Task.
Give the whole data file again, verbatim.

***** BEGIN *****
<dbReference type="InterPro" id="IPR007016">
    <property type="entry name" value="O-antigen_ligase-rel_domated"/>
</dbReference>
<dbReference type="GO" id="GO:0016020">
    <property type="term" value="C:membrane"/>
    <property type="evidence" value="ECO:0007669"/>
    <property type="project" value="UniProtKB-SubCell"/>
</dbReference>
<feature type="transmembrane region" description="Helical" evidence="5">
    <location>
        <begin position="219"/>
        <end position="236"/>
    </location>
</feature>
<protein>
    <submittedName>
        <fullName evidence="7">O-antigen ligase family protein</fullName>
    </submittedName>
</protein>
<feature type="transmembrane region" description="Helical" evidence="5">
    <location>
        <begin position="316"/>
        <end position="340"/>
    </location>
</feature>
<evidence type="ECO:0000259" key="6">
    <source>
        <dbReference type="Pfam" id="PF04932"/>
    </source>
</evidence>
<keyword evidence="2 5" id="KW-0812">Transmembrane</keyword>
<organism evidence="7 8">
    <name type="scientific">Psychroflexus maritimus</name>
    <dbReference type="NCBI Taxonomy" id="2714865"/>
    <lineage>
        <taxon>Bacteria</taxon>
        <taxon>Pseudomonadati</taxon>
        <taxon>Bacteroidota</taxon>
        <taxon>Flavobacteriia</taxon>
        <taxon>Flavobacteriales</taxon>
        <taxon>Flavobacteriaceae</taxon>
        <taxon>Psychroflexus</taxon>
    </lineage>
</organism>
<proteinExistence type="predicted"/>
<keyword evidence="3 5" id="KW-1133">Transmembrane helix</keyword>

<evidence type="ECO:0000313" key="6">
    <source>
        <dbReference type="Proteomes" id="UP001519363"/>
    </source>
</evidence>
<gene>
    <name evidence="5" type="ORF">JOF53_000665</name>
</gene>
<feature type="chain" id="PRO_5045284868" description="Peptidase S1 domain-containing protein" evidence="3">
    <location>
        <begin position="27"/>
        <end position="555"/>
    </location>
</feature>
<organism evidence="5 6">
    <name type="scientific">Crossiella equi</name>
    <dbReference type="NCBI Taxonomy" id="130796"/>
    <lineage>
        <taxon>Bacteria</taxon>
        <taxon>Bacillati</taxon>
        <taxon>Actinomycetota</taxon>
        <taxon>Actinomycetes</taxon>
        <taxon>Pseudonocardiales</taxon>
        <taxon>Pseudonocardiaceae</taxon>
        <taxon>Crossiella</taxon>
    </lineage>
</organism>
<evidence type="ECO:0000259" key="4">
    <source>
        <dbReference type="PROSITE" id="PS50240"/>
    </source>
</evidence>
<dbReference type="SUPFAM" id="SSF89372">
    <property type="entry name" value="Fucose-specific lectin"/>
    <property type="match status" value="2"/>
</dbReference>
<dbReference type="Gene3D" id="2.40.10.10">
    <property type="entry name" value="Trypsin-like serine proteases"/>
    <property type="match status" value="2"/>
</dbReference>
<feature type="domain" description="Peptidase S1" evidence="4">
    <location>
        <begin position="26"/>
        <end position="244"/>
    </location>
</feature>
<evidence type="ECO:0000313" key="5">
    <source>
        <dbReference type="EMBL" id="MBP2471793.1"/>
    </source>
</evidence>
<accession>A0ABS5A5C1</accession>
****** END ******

<dbReference type="InterPro" id="IPR007016">
    <property type="entry name" value="O-antigen_ligase-rel_domated"/>
</dbReference>
<dbReference type="GO" id="GO:0016020">
    <property type="term" value="C:membrane"/>
    <property type="evidence" value="ECO:0007669"/>
    <property type="project" value="UniProtKB-SubCell"/>
</dbReference>
<feature type="transmembrane region" description="Helical" evidence="5">
    <location>
        <begin position="219"/>
        <end position="236"/>
    </location>
</feature>
<protein>
    <submittedName>
        <fullName evidence="7">O-antigen ligase family protein</fullName>
    </submittedName>
</protein>
<feature type="transmembrane region" description="Helical" evidence="5">
    <location>
        <begin position="316"/>
        <end position="340"/>
    </location>
</feature>
<evidence type="ECO:0000259" key="6">
    <source>
        <dbReference type="Pfam" id="PF04932"/>
    </source>
</evidence>
<keyword evidence="2 5" id="KW-0812">Transmembrane</keyword>
<organism evidence="7 8">
    <name type="scientific">Psychroflexus maritimus</name>
    <dbReference type="NCBI Taxonomy" id="2714865"/>
    <lineage>
        <taxon>Bacteria</taxon>
        <taxon>Pseudomonadati</taxon>
        <taxon>Bacteroidota</taxon>
        <taxon>Flavobacteriia</taxon>
        <taxon>Flavobacteriales</taxon>
        <taxon>Flavobacteriaceae</taxon>
        <taxon>Psychroflexus</taxon>
    </lineage>
</organism>
<proteinExistence type="predicted"/>
<keyword evidence="3 5" id="KW-1133">Transmembrane helix</keyword>

<evidence type="ECO:0000313" key="6">
    <source>
        <dbReference type="Proteomes" id="UP001519363"/>
    </source>
</evidence>
<gene>
    <name evidence="5" type="ORF">JOF53_000665</name>
</gene>
<feature type="chain" id="PRO_5045284868" description="Peptidase S1 domain-containing protein" evidence="3">
    <location>
        <begin position="27"/>
        <end position="555"/>
    </location>
</feature>
<organism evidence="5 6">
    <name type="scientific">Crossiella equi</name>
    <dbReference type="NCBI Taxonomy" id="130796"/>
    <lineage>
        <taxon>Bacteria</taxon>
        <taxon>Bacillati</taxon>
        <taxon>Actinomycetota</taxon>
        <taxon>Actinomycetes</taxon>
        <taxon>Pseudonocardiales</taxon>
        <taxon>Pseudonocardiaceae</taxon>
        <taxon>Crossiella</taxon>
    </lineage>
</organism>
<evidence type="ECO:0000259" key="4">
    <source>
        <dbReference type="PROSITE" id="PS50240"/>
    </source>
</evidence>
<dbReference type="SUPFAM" id="SSF89372">
    <property type="entry name" value="Fucose-specific lectin"/>
    <property type="match status" value="2"/>
</dbReference>
<dbReference type="Gene3D" id="2.40.10.10">
    <property type="entry name" value="Trypsin-like serine proteases"/>
    <property type="match status" value="2"/>
</dbReference>
<feature type="domain" description="Peptidase S1" evidence="4">
    <location>
        <begin position="26"/>
        <end position="244"/>
    </location>
</feature>
<evidence type="ECO:0000313" key="5">
    <source>
        <dbReference type="EMBL" id="MBP2471793.1"/>
    </source>
</evidence>
<accession>A0ABS5A5C1</accession>